Monday, January 4, 2010

COBRA extension: news and predictions

Happy New Year!

As we wait for House-Senate negotiations on health reform to progress, we have news to report and predictions to offer on the COBRA continuing health coverage front.

First, the news. In late December President Obama signed legislation that extends both the duration of the COBRA premium subsidy for unemployed workers already receiving the benefit, and the period of eligibility for newly unemployed workers to receive subsidized coverage. The extension, tucked inside the Defense Appropriations Act (P.L. 111-118) became law on December 19 (scroll down to page 65 for Sec. 1010).

Under the new law, assistance eligible individuals may now receive up to 15 months of subsidized coverage, rather than the nine months of coverage provided under the American Recovery and Reinvestment Act (P.L. 111-5) enacted in February 2009. The change applies retroactively, which means that those whose benefits began to expire at the end of November 2009 may maintain uninterrupted coverage, so long as they pay the reduced premium in a timely manner.

The Act also expands the definition of "assistance eligible individual" to include those terminated involuntarily during the period that begins September 1, 2008 and ends with February 28, 2010. Under the original law, the period of eligibility ended on December 31, 2009.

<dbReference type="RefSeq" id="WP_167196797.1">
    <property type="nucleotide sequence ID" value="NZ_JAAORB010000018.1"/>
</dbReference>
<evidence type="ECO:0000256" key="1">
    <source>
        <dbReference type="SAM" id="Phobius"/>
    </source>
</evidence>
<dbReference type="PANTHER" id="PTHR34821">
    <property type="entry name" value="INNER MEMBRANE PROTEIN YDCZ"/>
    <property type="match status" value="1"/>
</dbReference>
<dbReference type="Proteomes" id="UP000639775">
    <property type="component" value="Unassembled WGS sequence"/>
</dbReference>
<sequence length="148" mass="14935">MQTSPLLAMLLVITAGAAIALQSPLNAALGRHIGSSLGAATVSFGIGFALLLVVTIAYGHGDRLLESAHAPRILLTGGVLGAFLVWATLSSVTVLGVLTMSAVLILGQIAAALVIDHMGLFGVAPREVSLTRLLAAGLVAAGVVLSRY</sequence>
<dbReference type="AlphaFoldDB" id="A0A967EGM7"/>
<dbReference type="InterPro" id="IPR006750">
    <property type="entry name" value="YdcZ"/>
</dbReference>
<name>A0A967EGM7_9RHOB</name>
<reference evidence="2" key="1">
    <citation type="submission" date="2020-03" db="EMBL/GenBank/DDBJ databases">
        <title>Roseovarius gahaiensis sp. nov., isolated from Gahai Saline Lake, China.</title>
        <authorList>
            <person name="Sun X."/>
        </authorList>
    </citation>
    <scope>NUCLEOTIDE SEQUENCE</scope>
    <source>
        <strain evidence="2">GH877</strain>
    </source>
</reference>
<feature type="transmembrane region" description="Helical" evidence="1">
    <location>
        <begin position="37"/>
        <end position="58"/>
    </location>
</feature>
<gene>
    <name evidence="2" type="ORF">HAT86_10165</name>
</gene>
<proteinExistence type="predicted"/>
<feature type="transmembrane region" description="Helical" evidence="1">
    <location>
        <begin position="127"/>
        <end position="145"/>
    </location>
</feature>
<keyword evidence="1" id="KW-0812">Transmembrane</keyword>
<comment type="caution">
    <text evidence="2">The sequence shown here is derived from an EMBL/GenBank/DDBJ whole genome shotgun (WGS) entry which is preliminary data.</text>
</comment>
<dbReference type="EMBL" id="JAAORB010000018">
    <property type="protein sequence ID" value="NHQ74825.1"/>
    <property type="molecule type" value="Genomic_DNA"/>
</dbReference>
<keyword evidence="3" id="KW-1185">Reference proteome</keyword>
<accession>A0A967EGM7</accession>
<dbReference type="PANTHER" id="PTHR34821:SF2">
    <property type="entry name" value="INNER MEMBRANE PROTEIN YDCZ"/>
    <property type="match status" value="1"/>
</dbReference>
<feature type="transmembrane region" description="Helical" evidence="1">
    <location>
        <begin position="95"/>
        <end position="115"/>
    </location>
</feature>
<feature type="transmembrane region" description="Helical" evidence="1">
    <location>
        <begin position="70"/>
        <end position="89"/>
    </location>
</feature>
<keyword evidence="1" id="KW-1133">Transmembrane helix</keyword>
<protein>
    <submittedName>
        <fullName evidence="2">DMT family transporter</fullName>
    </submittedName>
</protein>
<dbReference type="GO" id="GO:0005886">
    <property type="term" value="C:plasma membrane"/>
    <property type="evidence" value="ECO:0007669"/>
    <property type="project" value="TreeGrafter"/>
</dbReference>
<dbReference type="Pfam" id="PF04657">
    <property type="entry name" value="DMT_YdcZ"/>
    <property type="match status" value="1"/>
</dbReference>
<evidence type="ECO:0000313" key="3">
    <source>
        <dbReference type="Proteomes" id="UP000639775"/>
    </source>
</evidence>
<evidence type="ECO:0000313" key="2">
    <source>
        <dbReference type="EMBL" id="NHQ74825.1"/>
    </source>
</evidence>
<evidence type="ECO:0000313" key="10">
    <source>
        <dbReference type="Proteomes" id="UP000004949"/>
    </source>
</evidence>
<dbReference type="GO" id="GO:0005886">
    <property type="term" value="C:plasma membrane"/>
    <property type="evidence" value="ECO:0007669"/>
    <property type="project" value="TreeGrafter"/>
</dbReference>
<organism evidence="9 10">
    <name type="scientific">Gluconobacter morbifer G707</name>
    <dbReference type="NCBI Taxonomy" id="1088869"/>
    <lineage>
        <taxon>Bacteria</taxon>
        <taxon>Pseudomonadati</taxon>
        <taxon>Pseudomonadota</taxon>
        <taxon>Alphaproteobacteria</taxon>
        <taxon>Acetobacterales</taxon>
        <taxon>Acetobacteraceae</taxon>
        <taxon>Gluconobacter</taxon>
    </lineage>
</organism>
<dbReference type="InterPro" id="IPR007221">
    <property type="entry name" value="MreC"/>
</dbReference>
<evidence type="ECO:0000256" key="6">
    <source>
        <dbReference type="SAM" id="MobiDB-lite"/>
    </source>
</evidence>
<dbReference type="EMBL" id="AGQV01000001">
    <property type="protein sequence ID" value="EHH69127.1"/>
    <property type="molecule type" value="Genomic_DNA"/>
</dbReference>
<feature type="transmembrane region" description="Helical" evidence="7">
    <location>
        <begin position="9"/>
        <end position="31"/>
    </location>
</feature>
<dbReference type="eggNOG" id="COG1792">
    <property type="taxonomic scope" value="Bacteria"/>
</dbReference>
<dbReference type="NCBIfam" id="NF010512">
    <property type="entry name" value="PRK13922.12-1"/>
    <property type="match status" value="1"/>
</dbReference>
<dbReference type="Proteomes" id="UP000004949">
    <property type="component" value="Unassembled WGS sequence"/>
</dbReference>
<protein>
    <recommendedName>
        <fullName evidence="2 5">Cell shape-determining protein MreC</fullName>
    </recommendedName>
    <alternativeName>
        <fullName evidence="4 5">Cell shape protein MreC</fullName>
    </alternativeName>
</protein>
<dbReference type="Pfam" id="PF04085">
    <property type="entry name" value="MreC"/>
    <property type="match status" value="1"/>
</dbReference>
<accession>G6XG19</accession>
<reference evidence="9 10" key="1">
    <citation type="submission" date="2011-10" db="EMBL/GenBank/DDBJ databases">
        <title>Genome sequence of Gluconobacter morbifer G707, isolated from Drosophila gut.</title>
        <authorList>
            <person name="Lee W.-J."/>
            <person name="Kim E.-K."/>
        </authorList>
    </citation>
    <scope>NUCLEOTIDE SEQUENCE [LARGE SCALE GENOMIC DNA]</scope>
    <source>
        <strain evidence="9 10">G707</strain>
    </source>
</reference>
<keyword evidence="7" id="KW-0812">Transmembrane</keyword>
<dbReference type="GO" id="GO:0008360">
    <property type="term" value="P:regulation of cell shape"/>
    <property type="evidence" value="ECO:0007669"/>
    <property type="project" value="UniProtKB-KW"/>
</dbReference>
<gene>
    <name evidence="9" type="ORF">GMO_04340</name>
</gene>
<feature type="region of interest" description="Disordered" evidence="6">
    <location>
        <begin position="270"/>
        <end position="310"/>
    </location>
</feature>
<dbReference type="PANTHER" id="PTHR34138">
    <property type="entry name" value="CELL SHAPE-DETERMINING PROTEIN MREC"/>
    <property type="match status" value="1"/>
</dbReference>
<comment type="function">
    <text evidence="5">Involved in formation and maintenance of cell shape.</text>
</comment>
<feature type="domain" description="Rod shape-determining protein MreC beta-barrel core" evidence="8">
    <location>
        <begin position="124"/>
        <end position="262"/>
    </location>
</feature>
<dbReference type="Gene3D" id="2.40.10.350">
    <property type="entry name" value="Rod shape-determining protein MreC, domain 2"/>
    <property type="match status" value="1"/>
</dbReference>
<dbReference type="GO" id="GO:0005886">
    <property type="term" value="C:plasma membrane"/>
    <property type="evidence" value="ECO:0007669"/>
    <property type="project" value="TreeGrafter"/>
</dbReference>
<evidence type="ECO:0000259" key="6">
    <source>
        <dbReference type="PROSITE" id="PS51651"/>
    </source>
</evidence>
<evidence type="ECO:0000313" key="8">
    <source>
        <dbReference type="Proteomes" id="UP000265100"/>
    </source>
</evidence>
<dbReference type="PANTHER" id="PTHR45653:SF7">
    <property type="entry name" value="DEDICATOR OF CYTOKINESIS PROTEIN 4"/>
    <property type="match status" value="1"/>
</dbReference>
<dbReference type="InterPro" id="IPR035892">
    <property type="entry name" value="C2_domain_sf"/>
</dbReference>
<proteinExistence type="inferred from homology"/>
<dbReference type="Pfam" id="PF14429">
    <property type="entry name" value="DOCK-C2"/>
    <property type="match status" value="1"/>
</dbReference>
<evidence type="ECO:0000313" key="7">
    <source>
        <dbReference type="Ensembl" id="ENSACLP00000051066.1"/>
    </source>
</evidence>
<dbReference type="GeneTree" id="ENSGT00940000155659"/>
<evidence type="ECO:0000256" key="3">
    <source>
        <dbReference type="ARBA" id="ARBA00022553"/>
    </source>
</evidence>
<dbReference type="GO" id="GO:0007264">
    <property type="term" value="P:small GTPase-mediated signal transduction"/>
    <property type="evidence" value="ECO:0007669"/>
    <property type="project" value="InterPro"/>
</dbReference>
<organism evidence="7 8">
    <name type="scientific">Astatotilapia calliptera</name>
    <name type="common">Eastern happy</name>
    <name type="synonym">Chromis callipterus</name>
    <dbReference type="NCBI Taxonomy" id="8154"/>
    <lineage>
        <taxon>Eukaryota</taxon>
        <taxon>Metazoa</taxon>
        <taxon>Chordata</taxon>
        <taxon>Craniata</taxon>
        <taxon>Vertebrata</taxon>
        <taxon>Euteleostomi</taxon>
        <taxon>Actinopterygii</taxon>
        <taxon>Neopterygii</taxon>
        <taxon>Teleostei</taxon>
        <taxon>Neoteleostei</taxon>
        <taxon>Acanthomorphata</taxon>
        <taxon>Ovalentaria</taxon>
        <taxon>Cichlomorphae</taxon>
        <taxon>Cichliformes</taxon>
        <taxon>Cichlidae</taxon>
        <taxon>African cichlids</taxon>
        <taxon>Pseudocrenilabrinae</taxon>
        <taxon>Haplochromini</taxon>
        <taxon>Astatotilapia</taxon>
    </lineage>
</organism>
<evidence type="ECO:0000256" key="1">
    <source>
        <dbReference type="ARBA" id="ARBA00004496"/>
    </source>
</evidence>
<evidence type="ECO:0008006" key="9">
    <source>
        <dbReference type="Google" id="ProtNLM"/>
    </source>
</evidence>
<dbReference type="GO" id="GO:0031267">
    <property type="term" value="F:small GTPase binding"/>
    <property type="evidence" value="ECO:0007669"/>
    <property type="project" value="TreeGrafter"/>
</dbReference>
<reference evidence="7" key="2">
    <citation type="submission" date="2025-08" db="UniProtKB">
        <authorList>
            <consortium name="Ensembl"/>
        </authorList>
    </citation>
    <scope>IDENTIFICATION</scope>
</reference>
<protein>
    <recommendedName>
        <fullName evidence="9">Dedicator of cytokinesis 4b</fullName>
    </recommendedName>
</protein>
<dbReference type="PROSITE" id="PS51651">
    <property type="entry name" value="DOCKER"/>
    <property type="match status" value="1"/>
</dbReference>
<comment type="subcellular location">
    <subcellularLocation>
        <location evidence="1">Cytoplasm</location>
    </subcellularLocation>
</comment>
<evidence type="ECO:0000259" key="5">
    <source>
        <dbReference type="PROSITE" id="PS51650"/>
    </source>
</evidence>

And now for the prediction.

As you may recall, the House bill (H.R. 3962) touts as an "immediate" reform an expansion of COBRA benefits to help bridge the transition to near-universal coverage. Under the proposal, former employees could continue coverage under their former employer's plan until the Health Insurance Exchange is up and running (either in 2013 or 2014). Note that there's no subsidy provided for these extended benefits--employees could still have to pay up to 102% of the premium.

Back in November, we were skeptical that this provision would make it into final legislation. No comparable Senate provision exists, and employers won't relish the expanded administrative duties the provision would bring.

Now, some are suggesting it's to the Democrat's advantage to load the final package with as many "immediate" reforms as possible. Why? New taxes to help defray the cost of the reforms kick in earlier than do the market reforms and subsidized coverage. Thus, as David Herszenhorn of the New York Times reports, "some Republicans have criticized the bill as akin to legislation on a layaway plan: pay now for benefits later."

So, will this political pressure help to push the COBRA expansion into the final package? We continue to predict that it won't. If it had a chance to get 60 votes in the Senate, presumably the provision would already be in the bill.


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